A number of multilateral organizations exist to protect IPR, including the World Trade Organization’s Trade-Related Aspects of Intellectual Property Rights (TRIPS) and the World Intellectual Property Organization (WIPO), that are charged with implementing the provisions of the Paris Convention dealing with patents and trademarks, and the Berne Convention that focuses on copyrights. International Anticounterfeiting Coalition (IACC), the Business Software Alliance (BSA), and the Software Information Industry Association
What I mean here? I means before talking about solutions, I will tell them that many counterfeiters think that they can counterfeit without detecting or catching. (Show the picture 1) And then I say that they are wrong because Government supply internet service for us and they can easily trace you just with a click of mouse. (P2) they will properly be arrested. (P 3)
Fighting counterfeit motion pictures
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CONTENTS 1 Overview 2 Types of counterfeiting motion pictures 3 The cost of counterfeiting motion pictures 4 Why does it occur? 5 How to deal with?Monday, December 17, 2012 Page: 2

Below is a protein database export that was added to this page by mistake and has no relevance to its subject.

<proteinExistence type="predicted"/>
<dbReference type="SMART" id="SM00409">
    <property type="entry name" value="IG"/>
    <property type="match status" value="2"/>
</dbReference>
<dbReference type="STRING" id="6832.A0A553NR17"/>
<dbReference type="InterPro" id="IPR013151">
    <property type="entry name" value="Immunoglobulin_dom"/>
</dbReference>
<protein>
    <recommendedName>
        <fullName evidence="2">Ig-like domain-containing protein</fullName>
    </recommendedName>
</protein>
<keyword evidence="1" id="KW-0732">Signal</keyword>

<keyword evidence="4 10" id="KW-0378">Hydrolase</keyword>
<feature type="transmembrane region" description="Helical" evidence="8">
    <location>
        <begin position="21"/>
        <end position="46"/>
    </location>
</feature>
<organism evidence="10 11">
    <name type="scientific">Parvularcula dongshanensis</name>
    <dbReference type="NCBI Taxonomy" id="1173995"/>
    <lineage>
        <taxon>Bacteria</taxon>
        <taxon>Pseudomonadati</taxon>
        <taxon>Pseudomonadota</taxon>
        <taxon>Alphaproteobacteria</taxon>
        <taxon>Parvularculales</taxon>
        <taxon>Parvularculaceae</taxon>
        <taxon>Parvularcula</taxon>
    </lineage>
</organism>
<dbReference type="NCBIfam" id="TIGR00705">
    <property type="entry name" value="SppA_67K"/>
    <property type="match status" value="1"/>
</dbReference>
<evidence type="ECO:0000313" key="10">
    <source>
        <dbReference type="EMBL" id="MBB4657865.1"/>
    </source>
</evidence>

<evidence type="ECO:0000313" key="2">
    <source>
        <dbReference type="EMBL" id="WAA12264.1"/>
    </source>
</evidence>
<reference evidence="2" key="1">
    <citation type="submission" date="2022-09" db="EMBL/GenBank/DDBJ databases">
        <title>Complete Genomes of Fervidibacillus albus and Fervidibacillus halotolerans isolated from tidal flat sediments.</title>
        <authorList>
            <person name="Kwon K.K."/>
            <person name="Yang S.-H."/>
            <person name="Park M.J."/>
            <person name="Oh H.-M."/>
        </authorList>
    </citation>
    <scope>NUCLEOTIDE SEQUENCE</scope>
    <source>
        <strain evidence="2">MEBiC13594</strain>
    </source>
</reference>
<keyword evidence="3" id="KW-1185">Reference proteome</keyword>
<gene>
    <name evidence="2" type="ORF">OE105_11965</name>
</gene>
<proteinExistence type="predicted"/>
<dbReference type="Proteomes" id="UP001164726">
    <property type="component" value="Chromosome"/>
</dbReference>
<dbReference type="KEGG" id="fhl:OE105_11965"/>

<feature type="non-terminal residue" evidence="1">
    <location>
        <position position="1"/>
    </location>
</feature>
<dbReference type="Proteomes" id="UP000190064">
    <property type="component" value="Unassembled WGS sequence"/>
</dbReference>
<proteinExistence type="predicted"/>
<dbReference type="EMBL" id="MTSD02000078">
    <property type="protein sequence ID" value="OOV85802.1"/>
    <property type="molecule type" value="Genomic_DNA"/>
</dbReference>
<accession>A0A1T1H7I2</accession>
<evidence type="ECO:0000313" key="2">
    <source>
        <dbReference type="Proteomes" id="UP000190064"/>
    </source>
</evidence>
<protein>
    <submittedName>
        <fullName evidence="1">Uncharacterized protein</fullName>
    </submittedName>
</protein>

OVERVIEW(cont.) Counterfeiting is ultimately an infringement of the legal rights of an owner of intellectual property.http://www.loeb.com/files/Publication/30f2b446-729d-4290-a135-1e0c3fa92d27/Presentation/PublicationAttachment/176b7ff4-f068-4eb Monday, December 17, 2012 Page: 7
OVERVIEW(cont.)Monday, December 17, 2012 Page: 8
OVERVIEW (cont.) •Argentina •Lebanon •Brazil •Mexico currency documents •Chile medicine works of art •Russia clothing watches •Thailand •China toys electronics •Egypt handbags software •Turkey •India Videos/movies/music •Ukraine •Israel •VenezuelaMonday, December 17, 2012 Page: 9
OVERVIEW(cont.)Monday, December 17, 2012 Page: 10
WHAT WILL YOU CHOOSE…? Piracy is the biggest threat to the Piracy is the biggest threat to the motion picture industry. motion picture industry.Monday, December 17, 2012 Page: 11
TYPES OF PIRACY Internet piracy Camcoder piracy Optical disc/ Satellite piracy hard goods piracyMonday, December 17, 2012 Page: 12
COST OF PIRACY: US & AU LOSSES 80%: piracy overseas 80%: piracy overseas Source: Motion Picture Association of America, 2005, The Cost of Movie Piracy. 20%: piracy in the U.S. 20%: piracy in the U.S. 62 %: hard goods piracy 62 %: hard goods piracy 38%: internet piracy 38%: internet piracy Movie Piracy Costs Australian Economy Movie Piracy Costs Australian Economy $1.3 Billion (2011) $1.3 Billion (2011) --Killed the equivalent of 6,100 full time U.S: lost $6.1 billion in 2005 to piracyfull time Killed the equivalent of 6,100 worldwide. jobs thanks to 92 million pirated movies jobs thanks to 92 million pirated movies being viewed or obtained. being viewed or obtained.Monday, December 17, 2012 Page: 13
COST OF PIRACY: WORLDWIDE Estimated $18.2 billion in 2005 includes producers, distributors, theaters, video stores and pay-per-view providers in the U.S. and around the world.Monday, December 17, 2012 Page: 14
PIRACY RATE vs DOLLARS LOSSESMonday, December 17, 2012 Page: 15